Let the Rumen Be Your Guide
Usually the engine light in your truck comes on before any real dire situation happens under the hood. You can decide whether to heed the light’s advice and stop to see what’s wrong, or ignore its warning and keep driving.
Likewise, technology lets us know when a cow’s rumen may be off. Rumination monitors can signal when a cow may be on the verge of a health event, or coming into estrus. Paying attention to those indicators can help understand group dynamics as well as provide individual care to cows in need.
John Greenwood started using rumination monitoring in his 1,350-cow herd near Canton, New York in December 2015 on the advice of his nutritionist, George Jarrett, who is a team leader and managing partner with Cows Come First, a 19-person nutrition consultant group. Ironically, Greenwood says nutrition wasn’t the main reason for installing the system, noting the herd averages about 96 pounds per cow per day. He cites two primary reasons for going to the collars: reproduction and herd health. “We weren’t happy with our heat detection,” he says. “And we didn’t think we were finding cows quick enough that were coming down with something.”
Jarrett was tasked to find the system that fit with Greenwood’s needs, settling on the system from SCR Dairy. The heat detection aspect was the biggest reason, and the rumen monitoring was an added benefit. “We weren’t having prefresh or metabolic problems,” Jarrett says.
Reproduction results have been the easiest to identify benefits. “The heat detection, conception and pregnancy rates over the last year have done some amazing things,” Jarrett says. “Better reproduction has allowed us to keep more cows milking on the front end of lactation which has meant more milk for the dairy, less time giving prostaglandin shots since that rarely happens now, and they’ve saved a lot on semen because we don’t spend a lot of time rebreeding cows.”
The animal health side has taken a little longer to get a handle on, Greenwood says, but it has been valuable in finding cows that have the potential for showing a health event. Jarrett still manages rumination data on a group basis but uses the rumination data to identify possible issues with a specific cow. “If we get a displaced abomasum in a cow we always go back and look at what might have caused it,” he says. “For example, if we see that four weeks ago on the rumination data she had a hiccup, we can see if it happened in the prefresh or dry cow group and try to explain why she got the DA.”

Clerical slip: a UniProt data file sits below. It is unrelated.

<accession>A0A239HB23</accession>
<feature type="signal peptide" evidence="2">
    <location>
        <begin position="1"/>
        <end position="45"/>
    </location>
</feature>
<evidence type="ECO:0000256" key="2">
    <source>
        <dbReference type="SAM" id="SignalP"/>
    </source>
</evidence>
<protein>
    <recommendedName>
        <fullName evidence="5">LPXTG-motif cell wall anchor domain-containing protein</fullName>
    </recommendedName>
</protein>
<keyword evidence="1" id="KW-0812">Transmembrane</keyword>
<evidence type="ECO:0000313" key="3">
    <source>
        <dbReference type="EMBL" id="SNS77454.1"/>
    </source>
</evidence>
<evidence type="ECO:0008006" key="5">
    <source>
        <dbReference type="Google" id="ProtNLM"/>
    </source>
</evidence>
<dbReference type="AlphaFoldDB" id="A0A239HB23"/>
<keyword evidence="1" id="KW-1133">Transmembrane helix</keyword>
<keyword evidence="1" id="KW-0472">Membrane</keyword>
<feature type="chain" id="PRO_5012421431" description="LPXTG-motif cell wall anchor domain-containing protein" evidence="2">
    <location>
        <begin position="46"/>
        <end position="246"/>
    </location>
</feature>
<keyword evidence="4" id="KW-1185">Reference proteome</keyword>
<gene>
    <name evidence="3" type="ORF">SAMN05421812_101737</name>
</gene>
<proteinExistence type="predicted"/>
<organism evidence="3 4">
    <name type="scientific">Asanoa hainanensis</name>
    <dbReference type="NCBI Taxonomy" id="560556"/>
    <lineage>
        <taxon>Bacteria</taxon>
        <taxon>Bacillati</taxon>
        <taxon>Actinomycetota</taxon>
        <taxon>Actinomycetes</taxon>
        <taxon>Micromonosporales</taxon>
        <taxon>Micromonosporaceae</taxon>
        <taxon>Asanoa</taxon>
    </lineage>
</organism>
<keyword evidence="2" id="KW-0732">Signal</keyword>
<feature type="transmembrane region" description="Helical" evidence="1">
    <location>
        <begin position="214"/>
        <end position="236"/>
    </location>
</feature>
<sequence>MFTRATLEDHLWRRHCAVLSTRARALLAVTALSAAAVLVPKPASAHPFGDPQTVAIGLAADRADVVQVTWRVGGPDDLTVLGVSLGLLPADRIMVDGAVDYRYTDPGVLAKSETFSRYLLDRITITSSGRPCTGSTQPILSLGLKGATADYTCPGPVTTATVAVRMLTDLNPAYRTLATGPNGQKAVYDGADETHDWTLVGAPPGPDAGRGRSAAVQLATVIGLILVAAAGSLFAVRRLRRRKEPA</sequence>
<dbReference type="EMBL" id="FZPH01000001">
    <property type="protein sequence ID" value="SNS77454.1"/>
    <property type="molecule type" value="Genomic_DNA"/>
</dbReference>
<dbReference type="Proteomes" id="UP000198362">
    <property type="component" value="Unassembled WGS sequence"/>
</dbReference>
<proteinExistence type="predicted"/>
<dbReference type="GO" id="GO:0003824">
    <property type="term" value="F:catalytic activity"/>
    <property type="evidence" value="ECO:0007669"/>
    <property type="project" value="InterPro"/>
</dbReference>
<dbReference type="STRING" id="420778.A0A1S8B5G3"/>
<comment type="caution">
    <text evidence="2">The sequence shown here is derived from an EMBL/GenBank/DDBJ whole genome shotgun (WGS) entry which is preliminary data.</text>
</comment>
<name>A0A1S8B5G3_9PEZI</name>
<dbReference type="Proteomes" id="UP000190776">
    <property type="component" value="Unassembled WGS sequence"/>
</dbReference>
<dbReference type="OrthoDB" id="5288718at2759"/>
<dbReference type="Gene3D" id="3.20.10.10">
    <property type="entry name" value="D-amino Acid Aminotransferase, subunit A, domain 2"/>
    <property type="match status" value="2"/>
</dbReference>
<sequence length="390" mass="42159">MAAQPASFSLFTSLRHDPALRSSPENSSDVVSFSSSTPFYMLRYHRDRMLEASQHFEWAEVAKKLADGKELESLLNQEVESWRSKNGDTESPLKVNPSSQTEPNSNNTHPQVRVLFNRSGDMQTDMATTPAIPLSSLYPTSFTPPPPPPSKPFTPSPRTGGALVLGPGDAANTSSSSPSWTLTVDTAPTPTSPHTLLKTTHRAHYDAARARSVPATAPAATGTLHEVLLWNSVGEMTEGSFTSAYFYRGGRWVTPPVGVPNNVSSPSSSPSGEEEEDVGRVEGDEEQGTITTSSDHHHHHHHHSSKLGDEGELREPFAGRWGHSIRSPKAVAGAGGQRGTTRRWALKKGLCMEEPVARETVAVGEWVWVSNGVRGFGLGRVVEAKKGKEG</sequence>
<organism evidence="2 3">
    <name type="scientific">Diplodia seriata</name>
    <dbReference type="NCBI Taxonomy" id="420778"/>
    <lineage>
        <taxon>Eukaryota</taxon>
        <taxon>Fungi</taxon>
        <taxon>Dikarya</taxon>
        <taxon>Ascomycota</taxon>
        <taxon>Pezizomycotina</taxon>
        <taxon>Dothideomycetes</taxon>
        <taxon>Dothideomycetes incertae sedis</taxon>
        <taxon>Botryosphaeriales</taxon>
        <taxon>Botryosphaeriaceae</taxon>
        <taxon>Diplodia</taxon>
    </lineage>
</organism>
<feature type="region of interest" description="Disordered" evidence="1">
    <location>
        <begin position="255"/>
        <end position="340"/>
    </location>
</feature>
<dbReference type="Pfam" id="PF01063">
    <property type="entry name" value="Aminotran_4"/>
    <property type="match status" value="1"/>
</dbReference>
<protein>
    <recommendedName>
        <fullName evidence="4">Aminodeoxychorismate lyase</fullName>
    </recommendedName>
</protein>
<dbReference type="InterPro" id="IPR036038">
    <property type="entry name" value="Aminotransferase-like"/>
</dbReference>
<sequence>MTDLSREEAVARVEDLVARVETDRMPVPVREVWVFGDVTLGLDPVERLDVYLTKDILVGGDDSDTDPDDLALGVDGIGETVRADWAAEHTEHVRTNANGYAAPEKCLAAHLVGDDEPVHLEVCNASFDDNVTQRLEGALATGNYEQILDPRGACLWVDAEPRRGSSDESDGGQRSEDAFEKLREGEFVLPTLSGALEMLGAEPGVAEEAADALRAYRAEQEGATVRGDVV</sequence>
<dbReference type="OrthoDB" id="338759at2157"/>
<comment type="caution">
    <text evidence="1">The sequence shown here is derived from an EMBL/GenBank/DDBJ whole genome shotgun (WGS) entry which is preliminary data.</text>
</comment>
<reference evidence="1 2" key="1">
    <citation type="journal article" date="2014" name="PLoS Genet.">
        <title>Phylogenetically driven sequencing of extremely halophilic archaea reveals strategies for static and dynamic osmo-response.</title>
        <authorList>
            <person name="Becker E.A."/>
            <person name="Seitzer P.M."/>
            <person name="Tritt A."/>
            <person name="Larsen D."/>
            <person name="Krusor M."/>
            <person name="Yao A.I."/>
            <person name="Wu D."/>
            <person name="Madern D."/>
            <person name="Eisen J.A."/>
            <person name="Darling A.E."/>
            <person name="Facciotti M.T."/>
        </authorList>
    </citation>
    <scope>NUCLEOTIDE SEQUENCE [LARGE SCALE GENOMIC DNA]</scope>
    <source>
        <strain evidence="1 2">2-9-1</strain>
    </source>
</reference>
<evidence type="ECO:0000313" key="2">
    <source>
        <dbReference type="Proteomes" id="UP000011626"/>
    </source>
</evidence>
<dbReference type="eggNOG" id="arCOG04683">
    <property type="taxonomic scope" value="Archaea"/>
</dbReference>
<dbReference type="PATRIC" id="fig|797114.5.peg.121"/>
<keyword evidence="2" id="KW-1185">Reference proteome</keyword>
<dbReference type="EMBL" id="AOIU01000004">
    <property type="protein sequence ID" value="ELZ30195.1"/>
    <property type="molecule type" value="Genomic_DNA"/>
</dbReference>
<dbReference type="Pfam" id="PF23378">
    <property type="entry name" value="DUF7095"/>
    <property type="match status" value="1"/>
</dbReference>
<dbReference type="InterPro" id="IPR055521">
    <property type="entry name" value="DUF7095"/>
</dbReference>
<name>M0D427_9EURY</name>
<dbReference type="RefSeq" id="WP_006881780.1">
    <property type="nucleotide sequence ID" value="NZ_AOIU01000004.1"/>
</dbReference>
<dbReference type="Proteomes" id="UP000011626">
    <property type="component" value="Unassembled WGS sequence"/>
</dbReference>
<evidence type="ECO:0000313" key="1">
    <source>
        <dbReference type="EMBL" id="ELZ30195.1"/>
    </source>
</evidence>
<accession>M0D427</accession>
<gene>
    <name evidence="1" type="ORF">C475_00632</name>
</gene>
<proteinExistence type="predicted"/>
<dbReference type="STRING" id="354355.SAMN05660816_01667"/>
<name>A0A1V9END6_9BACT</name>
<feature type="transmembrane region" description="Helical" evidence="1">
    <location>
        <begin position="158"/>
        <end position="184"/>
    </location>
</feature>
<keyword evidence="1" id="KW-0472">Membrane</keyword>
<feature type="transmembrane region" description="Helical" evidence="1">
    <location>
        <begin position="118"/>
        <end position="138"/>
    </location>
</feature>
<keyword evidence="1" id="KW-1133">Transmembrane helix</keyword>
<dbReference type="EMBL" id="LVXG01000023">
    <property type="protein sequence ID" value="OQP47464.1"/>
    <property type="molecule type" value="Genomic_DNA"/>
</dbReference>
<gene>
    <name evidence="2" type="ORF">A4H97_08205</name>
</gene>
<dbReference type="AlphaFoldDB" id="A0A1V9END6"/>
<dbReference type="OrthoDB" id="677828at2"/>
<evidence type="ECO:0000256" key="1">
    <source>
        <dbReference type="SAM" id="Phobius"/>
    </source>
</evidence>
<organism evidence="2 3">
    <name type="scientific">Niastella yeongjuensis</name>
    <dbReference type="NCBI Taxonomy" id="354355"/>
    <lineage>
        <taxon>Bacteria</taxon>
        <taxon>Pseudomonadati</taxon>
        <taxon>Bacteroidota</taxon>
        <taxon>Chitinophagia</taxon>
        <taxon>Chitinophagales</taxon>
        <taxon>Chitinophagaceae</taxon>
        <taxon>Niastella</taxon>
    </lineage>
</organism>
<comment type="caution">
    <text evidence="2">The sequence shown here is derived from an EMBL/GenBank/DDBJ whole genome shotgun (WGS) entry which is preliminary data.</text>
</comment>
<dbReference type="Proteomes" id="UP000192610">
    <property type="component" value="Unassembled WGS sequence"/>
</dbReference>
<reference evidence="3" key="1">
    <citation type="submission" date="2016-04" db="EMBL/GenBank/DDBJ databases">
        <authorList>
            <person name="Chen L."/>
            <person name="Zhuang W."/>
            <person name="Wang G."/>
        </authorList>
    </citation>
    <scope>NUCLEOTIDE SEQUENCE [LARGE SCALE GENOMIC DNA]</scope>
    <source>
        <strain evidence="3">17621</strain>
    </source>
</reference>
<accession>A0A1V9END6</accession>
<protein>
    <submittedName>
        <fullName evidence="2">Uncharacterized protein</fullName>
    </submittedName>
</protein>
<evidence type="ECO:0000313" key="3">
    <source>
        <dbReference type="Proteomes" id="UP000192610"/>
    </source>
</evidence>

The data from the monitors also helped identify an employee issue. “We had someone dedicated to pushing up feed who was doing a great job, but we noticed rumination issues on his day off when it was another person’s responsibility,” Greenwood says. They were able to retrain the part-time employee to make sure feed was being pushed up in a timely manner.
Like a lot of instances where new technology is being adopted, the biggest issue with installing and using the rumen monitoring was letting the technology do its job and believing in the results. “I don’t think they believed the system could do what it has done,” Jarrett says. “We had a little bit of a learning curve on the reproductive side, but as we trusted the system reproduction turned right around.”
Adoption took a little longer on the rumination side because the Greenwoods and their herdsman still believed they could find cows off feed faster than the system. Jarrett says over the past few months they’ve learned to trust the system and have seen positive results. “The system makes good herdspersons better by helping them find things that they might not have found on their own,” Jarrett says.